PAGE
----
Explore the author's map to discover strange stories from Mitcham and the surrounding areas.
'Mysterious Mitcham' is the online sequel to the original 'Strange Mitcham', which contains stories not found on this website:
Second (2011) edition is now available in paperback and eBook formats.
Part 1 - Mitcham:
The Phantom Cyclist
of Mitcham Common
(update to Strange Mitcham)
A Dark Figure on Mitcham Common
Tales from the
'Calico Jack': The
Playful Ghost of
Lacks the Drapers
The Faces on the Walls:
The Haunted Cottages
in Tramway Path
The 'Haunting' of
Soldier of Graham
The Legend of
Remember the Grotto
The Phantom of
An Apparition at
Woof & Sabine
Haunted Rooms at
The Phantom Cat
Mitcham's (not so)
The Kingston Zodiac
The 'Ghost Tree'
Medicinal Plants and
A Magical Tree
The Wrath of God
A Ghostly Experience
in Morden Road
Mitcham Clock Tower:
When Time Ran
The Rosier Family
The 'Ball of Fire'
UFO over Mitcham
UFO over Tooting
Bec Common, 1990
Part 2 - South of
The Ghosts of
Church & Churchyard
The Figure in the
A Spectral Cavalier
'Haunted Mitcham' Facebook group:
Facebook group set up
by Geoff Mynn in
Thanks to the
and Merton Council
there are some very
maps of Mitcham
Download for free
via this link.
The Mitcham Ghost
Ghosts and legends of the London Borough of Wandsworth (covers Balham, Battersea, Putney, Tooting & Wandsworth):
Ghosts and legends of London:
Ghosts and legends of the London Borough of Lambeth (covers Brixton, Clapham, North Lambeth, Norwood, Stockwell & Streatham):
The Poltergeist Prince
The remarkable true story of the Battersea poltergeist:
The Haunted Cottages in Tramway Path
Tramway Path lies a little to the south of Mitcham tram stop (formerly Mitcham railway station), where the
short stretch of road runs parallel to the tram tracks. In the early 1950s a pair of old cottages stood
at the end of the road, just about where the worked surface became a rough path that led to a footbridge across
the railway lines.
Above: Tramway Path. (James Clark, 2010)
The cottages had seemingly been a single property at one time, since divided into smaller dwellings for two
separate families. They stood at the edge of vast watercress beds (owned by the Vitacress company) that filled the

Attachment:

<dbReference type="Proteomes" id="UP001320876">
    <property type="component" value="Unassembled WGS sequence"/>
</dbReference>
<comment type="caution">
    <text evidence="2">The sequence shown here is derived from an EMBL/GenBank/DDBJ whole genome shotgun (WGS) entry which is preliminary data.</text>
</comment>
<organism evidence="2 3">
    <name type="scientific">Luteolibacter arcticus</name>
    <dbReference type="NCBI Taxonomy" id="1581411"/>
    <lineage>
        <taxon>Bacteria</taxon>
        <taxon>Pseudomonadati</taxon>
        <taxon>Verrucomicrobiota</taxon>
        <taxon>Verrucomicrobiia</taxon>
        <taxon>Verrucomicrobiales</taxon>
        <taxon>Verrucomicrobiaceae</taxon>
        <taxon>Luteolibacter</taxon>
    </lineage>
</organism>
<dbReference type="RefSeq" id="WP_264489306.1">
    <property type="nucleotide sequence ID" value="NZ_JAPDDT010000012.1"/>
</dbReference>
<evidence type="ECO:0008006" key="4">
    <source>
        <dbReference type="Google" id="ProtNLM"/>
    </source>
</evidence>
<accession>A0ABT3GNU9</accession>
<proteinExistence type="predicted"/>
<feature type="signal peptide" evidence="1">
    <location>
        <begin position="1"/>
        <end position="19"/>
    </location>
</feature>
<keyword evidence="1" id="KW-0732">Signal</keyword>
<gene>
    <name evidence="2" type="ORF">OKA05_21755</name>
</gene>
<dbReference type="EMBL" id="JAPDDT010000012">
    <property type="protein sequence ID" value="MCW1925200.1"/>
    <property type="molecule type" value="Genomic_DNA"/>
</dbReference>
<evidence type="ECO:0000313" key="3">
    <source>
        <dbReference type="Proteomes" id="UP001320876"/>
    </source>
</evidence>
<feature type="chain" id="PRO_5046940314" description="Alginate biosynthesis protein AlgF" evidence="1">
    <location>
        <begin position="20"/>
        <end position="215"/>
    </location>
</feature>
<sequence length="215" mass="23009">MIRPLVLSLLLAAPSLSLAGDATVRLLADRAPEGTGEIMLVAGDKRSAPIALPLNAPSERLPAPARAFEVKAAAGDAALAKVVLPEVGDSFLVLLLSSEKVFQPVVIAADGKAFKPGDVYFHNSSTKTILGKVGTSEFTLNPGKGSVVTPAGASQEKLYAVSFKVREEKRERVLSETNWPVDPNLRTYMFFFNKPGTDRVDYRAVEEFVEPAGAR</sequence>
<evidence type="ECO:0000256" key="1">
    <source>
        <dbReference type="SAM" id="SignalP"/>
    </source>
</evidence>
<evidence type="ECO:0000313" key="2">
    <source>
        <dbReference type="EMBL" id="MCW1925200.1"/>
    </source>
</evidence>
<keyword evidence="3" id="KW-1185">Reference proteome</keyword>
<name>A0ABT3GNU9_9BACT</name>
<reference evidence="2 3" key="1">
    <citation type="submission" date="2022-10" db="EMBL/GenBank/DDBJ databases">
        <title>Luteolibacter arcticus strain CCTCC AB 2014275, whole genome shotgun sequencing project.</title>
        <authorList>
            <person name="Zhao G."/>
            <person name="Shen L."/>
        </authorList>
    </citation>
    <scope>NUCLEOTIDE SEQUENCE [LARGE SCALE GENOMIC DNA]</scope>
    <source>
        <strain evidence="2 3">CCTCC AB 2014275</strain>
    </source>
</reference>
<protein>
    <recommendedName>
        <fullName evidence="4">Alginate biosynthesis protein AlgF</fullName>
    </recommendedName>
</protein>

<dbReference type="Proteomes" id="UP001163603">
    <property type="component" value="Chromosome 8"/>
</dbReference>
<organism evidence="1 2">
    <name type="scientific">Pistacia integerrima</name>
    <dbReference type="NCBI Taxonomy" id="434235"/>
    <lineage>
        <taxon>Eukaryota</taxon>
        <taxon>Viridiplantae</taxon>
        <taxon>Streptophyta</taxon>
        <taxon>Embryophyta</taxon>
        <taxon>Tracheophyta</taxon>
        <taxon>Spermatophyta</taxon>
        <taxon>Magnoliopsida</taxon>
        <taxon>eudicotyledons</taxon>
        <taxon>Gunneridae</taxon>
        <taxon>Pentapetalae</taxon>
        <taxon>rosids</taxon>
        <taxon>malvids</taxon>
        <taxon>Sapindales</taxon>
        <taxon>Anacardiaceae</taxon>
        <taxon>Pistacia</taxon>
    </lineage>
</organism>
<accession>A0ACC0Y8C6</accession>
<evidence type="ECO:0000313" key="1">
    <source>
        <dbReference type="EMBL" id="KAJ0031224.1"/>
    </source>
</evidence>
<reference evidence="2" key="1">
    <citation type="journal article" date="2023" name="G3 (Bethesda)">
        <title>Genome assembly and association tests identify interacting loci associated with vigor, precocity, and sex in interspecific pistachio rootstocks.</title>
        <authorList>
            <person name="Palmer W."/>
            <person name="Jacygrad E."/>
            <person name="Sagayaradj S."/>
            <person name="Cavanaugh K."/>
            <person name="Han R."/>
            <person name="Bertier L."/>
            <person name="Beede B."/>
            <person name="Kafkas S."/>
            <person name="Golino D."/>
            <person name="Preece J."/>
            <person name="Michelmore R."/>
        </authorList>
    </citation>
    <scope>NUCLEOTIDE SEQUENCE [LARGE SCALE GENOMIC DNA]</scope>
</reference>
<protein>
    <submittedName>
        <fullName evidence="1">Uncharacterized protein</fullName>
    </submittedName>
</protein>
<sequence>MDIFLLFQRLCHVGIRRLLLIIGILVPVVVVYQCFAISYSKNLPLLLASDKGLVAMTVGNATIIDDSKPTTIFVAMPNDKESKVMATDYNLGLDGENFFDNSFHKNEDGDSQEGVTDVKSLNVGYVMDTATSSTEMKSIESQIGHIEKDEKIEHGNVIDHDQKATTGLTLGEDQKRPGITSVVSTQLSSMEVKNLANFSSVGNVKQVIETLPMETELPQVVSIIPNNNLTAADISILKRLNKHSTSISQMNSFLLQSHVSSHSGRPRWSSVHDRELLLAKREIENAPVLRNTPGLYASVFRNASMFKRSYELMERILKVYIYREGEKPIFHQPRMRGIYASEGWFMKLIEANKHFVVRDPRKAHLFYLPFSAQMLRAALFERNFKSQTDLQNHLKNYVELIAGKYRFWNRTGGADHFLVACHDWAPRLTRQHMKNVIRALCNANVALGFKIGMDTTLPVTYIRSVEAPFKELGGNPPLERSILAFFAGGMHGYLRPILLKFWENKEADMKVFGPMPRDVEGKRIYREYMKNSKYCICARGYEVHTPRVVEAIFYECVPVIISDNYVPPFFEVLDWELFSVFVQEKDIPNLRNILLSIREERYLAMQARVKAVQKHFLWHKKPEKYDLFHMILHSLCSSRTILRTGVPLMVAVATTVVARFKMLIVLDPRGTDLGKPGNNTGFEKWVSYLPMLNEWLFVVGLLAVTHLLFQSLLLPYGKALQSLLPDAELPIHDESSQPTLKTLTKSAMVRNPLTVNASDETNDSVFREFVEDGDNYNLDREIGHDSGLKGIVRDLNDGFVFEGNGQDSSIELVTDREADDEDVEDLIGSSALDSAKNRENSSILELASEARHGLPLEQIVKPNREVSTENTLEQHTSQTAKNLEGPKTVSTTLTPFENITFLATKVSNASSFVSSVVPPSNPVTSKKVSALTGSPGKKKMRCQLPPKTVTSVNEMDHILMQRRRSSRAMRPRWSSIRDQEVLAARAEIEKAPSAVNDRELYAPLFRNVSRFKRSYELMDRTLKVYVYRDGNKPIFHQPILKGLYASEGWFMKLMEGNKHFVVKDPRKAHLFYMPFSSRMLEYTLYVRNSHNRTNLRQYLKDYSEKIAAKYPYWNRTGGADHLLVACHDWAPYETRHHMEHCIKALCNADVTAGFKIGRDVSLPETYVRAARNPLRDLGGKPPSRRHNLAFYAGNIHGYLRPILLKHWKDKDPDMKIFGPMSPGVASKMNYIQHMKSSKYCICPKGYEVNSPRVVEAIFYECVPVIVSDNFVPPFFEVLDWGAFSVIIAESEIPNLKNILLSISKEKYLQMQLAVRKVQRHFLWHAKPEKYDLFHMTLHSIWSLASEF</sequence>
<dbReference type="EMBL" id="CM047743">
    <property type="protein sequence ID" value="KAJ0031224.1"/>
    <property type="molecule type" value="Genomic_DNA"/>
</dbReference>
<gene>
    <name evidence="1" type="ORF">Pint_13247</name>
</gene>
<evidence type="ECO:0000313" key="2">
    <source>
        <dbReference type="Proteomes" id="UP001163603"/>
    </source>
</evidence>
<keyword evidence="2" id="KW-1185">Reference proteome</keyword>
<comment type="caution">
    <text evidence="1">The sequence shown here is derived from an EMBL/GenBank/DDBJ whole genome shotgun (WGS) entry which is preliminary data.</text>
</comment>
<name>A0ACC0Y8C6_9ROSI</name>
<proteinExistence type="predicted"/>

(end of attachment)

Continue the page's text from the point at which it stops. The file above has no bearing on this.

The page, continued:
expanse between the railway lines to the north and the River Wandle to the south, creating a shimmering sea of
bright green that stretched into the southeast as far as Carshalton Road and Goat Road.
Above: Mitcham tram stop. (James Clark, 2010)
Mr 'Burford' (pseudonym) lived in one of the cottages with his wife and two children, and was employed to tend
the watercress beds. An occasional visitor to their home was James Bonser, who remembers that Mrs Burford believed
her home to be haunted.
The Burfords' Ghostly Visitor
James (who originally contacted me in February 2010 after reading the chapter about
Hall Place) was about 8 years old at the time.
He had first become acquainted with the Burfords when his sister, who was about three years older than him, started
at a new school where she struck up a friendship with the Burfords' daughter, 'Susan' (pseudonym). As the younger
brother, James would sometimes tag along with his sister when she visited her friend during the summer holidays
and during these visits he became friends with Susan's younger brother, 'George' (pseudonym) who was around 10 years
old, and the four children would often play together.
The subject of the ghost in the cottage was not raised by any of the children, as might have been expected, but by
Mrs Burford herself one day. She told James that she had seen the same apparition on many occasions.